It is not a coincidence that an internet search for, say, “new cars” will result in car ads constantly popping up during your online adventures. The same probably goes for uranium ore (yes, it is available on Amazon) — but we haven’t tried that one.
Personal information is routinely tracked, sold for big profits and exploited by digital companies — and sometimes governments. Profiles of your interests and searches are compiled and used to aim targeted ads and political propaganda at what is assessed to be a receptive audience. The connectivity of the internet means that our every online keystroke likely is being tracked; and the advent of smartphones means that now even our movements likely are being recorded.
World Wide Web, indeed. And we all are caught in it to one extent or another.
There is nothing inherently wrong with this; nobody is forcing you to purchase uranium ore, regardless of how many ads you see. And there are benefits, with products and information that might interest you automatically delivered to your computer screen.
But consumers should be provided with tools to control where their information goes and how it is shared. The most tech savvy among us know how to protect their online privacy. The rest of us have little ability to do so — and little understanding of how it works.
Because of that, the Legislature should consider the Washington Privacy Act, Senate Bill 5062, which currently is in committee. The measure would give Washington residents the ability to access, transfer, correct and delete data that Big Tech companies — such as Google and Facebook — compile. It also would give them the right to opt out of targeted advertising and the sale of their personal data.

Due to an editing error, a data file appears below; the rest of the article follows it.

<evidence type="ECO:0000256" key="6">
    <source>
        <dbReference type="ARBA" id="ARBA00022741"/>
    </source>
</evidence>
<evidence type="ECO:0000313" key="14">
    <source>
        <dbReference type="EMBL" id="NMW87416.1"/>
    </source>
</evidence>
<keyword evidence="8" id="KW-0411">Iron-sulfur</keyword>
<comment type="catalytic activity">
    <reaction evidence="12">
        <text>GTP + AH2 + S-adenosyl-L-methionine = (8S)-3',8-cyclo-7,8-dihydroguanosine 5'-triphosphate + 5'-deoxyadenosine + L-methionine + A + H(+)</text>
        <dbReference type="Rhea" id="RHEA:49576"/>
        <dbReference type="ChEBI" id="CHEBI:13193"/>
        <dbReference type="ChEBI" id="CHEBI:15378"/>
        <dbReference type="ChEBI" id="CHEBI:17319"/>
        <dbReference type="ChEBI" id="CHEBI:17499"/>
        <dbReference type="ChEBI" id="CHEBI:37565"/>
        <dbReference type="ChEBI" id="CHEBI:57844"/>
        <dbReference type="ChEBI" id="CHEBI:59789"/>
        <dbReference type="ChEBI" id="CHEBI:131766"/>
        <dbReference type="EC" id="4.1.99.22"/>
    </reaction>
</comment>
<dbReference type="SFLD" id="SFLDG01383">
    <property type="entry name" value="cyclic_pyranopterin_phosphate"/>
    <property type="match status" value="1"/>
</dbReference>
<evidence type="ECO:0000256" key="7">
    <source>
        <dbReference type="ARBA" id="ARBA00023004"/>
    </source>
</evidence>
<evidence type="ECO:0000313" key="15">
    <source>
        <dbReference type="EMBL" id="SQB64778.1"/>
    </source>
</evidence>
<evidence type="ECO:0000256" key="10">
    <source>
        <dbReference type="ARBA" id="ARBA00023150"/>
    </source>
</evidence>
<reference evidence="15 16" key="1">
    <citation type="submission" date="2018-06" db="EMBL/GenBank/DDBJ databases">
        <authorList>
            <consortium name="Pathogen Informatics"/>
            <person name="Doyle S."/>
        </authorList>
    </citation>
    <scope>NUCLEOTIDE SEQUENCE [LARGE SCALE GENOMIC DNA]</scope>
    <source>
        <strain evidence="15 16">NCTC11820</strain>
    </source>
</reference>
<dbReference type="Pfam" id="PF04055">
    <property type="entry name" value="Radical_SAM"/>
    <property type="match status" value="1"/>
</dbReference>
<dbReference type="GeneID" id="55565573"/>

Similar laws have been passed in Europe and some U.S. states — including the enormous consumer market of California. But no such law exists in Washington, although bills have been introduced each of the past three years.
Ideally, Congress will adopt a national standard for protecting consumer data and striking a balance between the needs of citizens and the needs of corporations. Several bills have been introduced in Washington, D.C., in recent years, but they have languished.
A federal law would be preferable to multiple and inconsistent efforts at the state level. But with Congress demonstrating no interest in addressing something that impacts every facet of American life, states must take the lead.
As The Seattle Times wrote editorially, SB 5062 “strikes a smart balance between industry flexibility and protecting consumers. For example, rather than allow consumers to sue companies, thereby creating a field day of class action lawsuits that ultimately reward only lawyers, it instead gives enforcement authority to the state attorney general.”
As the text of the bill reads: “The ability to harness and use data in positive ways is driving innovation and brings beneficial technologies to society. However, it has also created risks to privacy and freedom.”
A 2019 survey by the Pew Research Center found that 81 percent of American adults believe the risks of corporations collecting data about them outweigh the benefits. An equal 81 percent said they have little or no control over the data collection.
Washington lawmakers should put that power in the hands of the public. As lead sponsor Sen. Reuven Carlyle, D-Seattle, said: “In today’s era, consumer data privacy is the soul of economic, social and consumer value, and it goes to the core of our treasured constitutional rights and interests.”